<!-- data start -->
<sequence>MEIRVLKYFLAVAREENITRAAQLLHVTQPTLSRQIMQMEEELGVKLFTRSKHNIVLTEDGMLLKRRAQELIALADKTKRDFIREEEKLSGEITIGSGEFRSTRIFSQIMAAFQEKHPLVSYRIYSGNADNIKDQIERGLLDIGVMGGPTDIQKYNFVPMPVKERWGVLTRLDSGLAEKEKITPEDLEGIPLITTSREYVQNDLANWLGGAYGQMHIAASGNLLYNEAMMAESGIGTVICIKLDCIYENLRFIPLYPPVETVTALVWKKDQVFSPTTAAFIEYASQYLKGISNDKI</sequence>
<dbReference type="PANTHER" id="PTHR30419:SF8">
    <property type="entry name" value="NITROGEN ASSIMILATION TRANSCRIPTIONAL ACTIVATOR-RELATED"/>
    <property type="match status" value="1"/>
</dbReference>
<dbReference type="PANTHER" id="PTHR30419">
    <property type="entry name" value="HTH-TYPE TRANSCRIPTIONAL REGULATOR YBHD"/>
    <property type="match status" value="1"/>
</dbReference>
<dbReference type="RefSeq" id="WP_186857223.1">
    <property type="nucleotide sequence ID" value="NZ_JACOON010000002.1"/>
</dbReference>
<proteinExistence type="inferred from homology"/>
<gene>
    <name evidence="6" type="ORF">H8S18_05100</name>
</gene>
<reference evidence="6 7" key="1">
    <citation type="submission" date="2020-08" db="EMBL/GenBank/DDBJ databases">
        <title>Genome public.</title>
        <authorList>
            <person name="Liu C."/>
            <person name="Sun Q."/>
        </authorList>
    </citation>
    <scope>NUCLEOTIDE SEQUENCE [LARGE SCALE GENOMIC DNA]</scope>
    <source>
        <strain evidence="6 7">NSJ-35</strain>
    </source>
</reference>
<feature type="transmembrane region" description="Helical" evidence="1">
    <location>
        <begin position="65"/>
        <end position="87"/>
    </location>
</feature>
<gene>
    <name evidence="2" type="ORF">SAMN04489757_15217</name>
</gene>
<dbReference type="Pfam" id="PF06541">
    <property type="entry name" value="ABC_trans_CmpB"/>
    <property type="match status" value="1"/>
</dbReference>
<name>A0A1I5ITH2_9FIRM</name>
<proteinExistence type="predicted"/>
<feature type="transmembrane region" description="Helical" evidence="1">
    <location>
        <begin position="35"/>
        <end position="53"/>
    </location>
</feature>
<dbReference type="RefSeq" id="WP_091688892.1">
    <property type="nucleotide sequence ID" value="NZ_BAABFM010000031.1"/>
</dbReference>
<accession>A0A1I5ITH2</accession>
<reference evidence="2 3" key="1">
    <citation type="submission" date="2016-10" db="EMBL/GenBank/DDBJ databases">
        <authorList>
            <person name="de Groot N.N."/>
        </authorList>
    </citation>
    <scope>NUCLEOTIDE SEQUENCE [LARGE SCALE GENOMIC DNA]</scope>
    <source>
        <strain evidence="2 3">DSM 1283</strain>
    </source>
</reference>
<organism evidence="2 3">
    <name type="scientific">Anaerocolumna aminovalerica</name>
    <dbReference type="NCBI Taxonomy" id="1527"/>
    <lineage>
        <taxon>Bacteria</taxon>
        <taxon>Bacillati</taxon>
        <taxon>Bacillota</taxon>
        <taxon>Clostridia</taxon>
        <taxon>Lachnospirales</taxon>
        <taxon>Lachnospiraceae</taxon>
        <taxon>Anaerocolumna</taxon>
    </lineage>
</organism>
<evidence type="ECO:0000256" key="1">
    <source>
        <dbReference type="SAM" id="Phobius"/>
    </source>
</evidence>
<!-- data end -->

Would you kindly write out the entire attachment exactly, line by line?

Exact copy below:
<sequence>MEIRVLKYFLAVAREENITRAAQLLHVTQPTLSRQIMQMEEELGVKLFTRSKHNIVLTEDGMLLKRRAQELIALADKTKRDFIREEEKLSGEITIGSGEFRSTRIFSQIMAAFQEKHPLVSYRIYSGNADNIKDQIERGLLDIGVMGGPTDIQKYNFVPMPVKERWGVLTRLDSGLAEKEKITPEDLEGIPLITTSREYVQNDLANWLGGAYGQMHIAASGNLLYNEAMMAESGIGTVICIKLDCIYENLRFIPLYPPVETVTALVWKKDQVFSPTTAAFIEYASQYLKGISNDKI</sequence>
<dbReference type="PANTHER" id="PTHR30419:SF8">
    <property type="entry name" value="NITROGEN ASSIMILATION TRANSCRIPTIONAL ACTIVATOR-RELATED"/>
    <property type="match status" value="1"/>
</dbReference>
<dbReference type="PANTHER" id="PTHR30419">
    <property type="entry name" value="HTH-TYPE TRANSCRIPTIONAL REGULATOR YBHD"/>
    <property type="match status" value="1"/>
</dbReference>
<dbReference type="RefSeq" id="WP_186857223.1">
    <property type="nucleotide sequence ID" value="NZ_JACOON010000002.1"/>
</dbReference>
<proteinExistence type="inferred from homology"/>
<gene>
    <name evidence="6" type="ORF">H8S18_05100</name>
</gene>
<reference evidence="6 7" key="1">
    <citation type="submission" date="2020-08" db="EMBL/GenBank/DDBJ databases">
        <title>Genome public.</title>
        <authorList>
            <person name="Liu C."/>
            <person name="Sun Q."/>
        </authorList>
    </citation>
    <scope>NUCLEOTIDE SEQUENCE [LARGE SCALE GENOMIC DNA]</scope>
    <source>
        <strain evidence="6 7">NSJ-35</strain>
    </source>
</reference>
<feature type="transmembrane region" description="Helical" evidence="1">
    <location>
        <begin position="65"/>
        <end position="87"/>
    </location>
</feature>
<gene>
    <name evidence="2" type="ORF">SAMN04489757_15217</name>
</gene>
<dbReference type="Pfam" id="PF06541">
    <property type="entry name" value="ABC_trans_CmpB"/>
    <property type="match status" value="1"/>
</dbReference>
<name>A0A1I5ITH2_9FIRM</name>
<proteinExistence type="predicted"/>
<feature type="transmembrane region" description="Helical" evidence="1">
    <location>
        <begin position="35"/>
        <end position="53"/>
    </location>
</feature>
<dbReference type="RefSeq" id="WP_091688892.1">
    <property type="nucleotide sequence ID" value="NZ_BAABFM010000031.1"/>
</dbReference>
<accession>A0A1I5ITH2</accession>
<reference evidence="2 3" key="1">
    <citation type="submission" date="2016-10" db="EMBL/GenBank/DDBJ databases">
        <authorList>
            <person name="de Groot N.N."/>
        </authorList>
    </citation>
    <scope>NUCLEOTIDE SEQUENCE [LARGE SCALE GENOMIC DNA]</scope>
    <source>
        <strain evidence="2 3">DSM 1283</strain>
    </source>
</reference>
<organism evidence="2 3">
    <name type="scientific">Anaerocolumna aminovalerica</name>
    <dbReference type="NCBI Taxonomy" id="1527"/>
    <lineage>
        <taxon>Bacteria</taxon>
        <taxon>Bacillati</taxon>
        <taxon>Bacillota</taxon>
        <taxon>Clostridia</taxon>
        <taxon>Lachnospirales</taxon>
        <taxon>Lachnospiraceae</taxon>
        <taxon>Anaerocolumna</taxon>
    </lineage>
</organism>
<evidence type="ECO:0000256" key="1">
    <source>
        <dbReference type="SAM" id="Phobius"/>
    </source>
</evidence>